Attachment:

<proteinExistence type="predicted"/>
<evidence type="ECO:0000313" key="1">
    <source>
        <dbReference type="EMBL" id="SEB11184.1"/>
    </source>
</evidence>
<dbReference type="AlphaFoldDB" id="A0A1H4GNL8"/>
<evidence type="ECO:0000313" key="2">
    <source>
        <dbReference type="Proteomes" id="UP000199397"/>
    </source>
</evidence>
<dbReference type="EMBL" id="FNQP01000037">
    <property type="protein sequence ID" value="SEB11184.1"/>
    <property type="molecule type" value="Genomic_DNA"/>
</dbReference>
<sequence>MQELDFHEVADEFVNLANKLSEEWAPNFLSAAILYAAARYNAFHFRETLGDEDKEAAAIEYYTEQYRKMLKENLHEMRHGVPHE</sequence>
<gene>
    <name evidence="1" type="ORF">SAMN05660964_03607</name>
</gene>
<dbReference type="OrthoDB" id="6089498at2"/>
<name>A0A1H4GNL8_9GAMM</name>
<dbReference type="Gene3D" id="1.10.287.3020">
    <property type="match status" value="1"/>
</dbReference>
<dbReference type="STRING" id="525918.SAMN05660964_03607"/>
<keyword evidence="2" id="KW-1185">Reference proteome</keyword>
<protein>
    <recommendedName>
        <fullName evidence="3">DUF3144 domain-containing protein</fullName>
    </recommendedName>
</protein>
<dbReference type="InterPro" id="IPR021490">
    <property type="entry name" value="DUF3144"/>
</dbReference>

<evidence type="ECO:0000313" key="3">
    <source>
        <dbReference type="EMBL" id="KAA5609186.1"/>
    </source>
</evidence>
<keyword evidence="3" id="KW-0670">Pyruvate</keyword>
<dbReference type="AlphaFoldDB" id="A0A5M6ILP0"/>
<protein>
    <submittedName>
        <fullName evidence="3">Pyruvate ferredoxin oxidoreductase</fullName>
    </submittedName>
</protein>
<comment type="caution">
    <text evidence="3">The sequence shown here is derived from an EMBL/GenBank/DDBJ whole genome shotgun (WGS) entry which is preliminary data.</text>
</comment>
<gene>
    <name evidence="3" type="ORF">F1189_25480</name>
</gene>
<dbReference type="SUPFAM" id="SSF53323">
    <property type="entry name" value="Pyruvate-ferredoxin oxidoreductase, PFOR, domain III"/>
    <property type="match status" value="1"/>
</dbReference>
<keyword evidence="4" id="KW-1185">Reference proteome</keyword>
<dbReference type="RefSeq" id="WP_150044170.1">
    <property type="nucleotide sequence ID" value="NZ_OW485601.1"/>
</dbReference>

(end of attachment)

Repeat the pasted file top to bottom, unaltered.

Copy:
<proteinExistence type="predicted"/>
<evidence type="ECO:0000313" key="1">
    <source>
        <dbReference type="EMBL" id="SEB11184.1"/>
    </source>
</evidence>
<dbReference type="AlphaFoldDB" id="A0A1H4GNL8"/>
<evidence type="ECO:0000313" key="2">
    <source>
        <dbReference type="Proteomes" id="UP000199397"/>
    </source>
</evidence>
<dbReference type="EMBL" id="FNQP01000037">
    <property type="protein sequence ID" value="SEB11184.1"/>
    <property type="molecule type" value="Genomic_DNA"/>
</dbReference>
<sequence>MQELDFHEVADEFVNLANKLSEEWAPNFLSAAILYAAARYNAFHFRETLGDEDKEAAAIEYYTEQYRKMLKENLHEMRHGVPHE</sequence>
<gene>
    <name evidence="1" type="ORF">SAMN05660964_03607</name>
</gene>
<dbReference type="OrthoDB" id="6089498at2"/>
<name>A0A1H4GNL8_9GAMM</name>
<dbReference type="Gene3D" id="1.10.287.3020">
    <property type="match status" value="1"/>
</dbReference>
<dbReference type="STRING" id="525918.SAMN05660964_03607"/>
<keyword evidence="2" id="KW-1185">Reference proteome</keyword>
<protein>
    <recommendedName>
        <fullName evidence="3">DUF3144 domain-containing protein</fullName>
    </recommendedName>
</protein>
<dbReference type="InterPro" id="IPR021490">
    <property type="entry name" value="DUF3144"/>
</dbReference>

<evidence type="ECO:0000313" key="3">
    <source>
        <dbReference type="EMBL" id="KAA5609186.1"/>
    </source>
</evidence>
<keyword evidence="3" id="KW-0670">Pyruvate</keyword>
<dbReference type="AlphaFoldDB" id="A0A5M6ILP0"/>
<protein>
    <submittedName>
        <fullName evidence="3">Pyruvate ferredoxin oxidoreductase</fullName>
    </submittedName>
</protein>
<comment type="caution">
    <text evidence="3">The sequence shown here is derived from an EMBL/GenBank/DDBJ whole genome shotgun (WGS) entry which is preliminary data.</text>
</comment>
<gene>
    <name evidence="3" type="ORF">F1189_25480</name>
</gene>
<dbReference type="SUPFAM" id="SSF53323">
    <property type="entry name" value="Pyruvate-ferredoxin oxidoreductase, PFOR, domain III"/>
    <property type="match status" value="1"/>
</dbReference>
<keyword evidence="4" id="KW-1185">Reference proteome</keyword>
<dbReference type="RefSeq" id="WP_150044170.1">
    <property type="nucleotide sequence ID" value="NZ_OW485601.1"/>
</dbReference>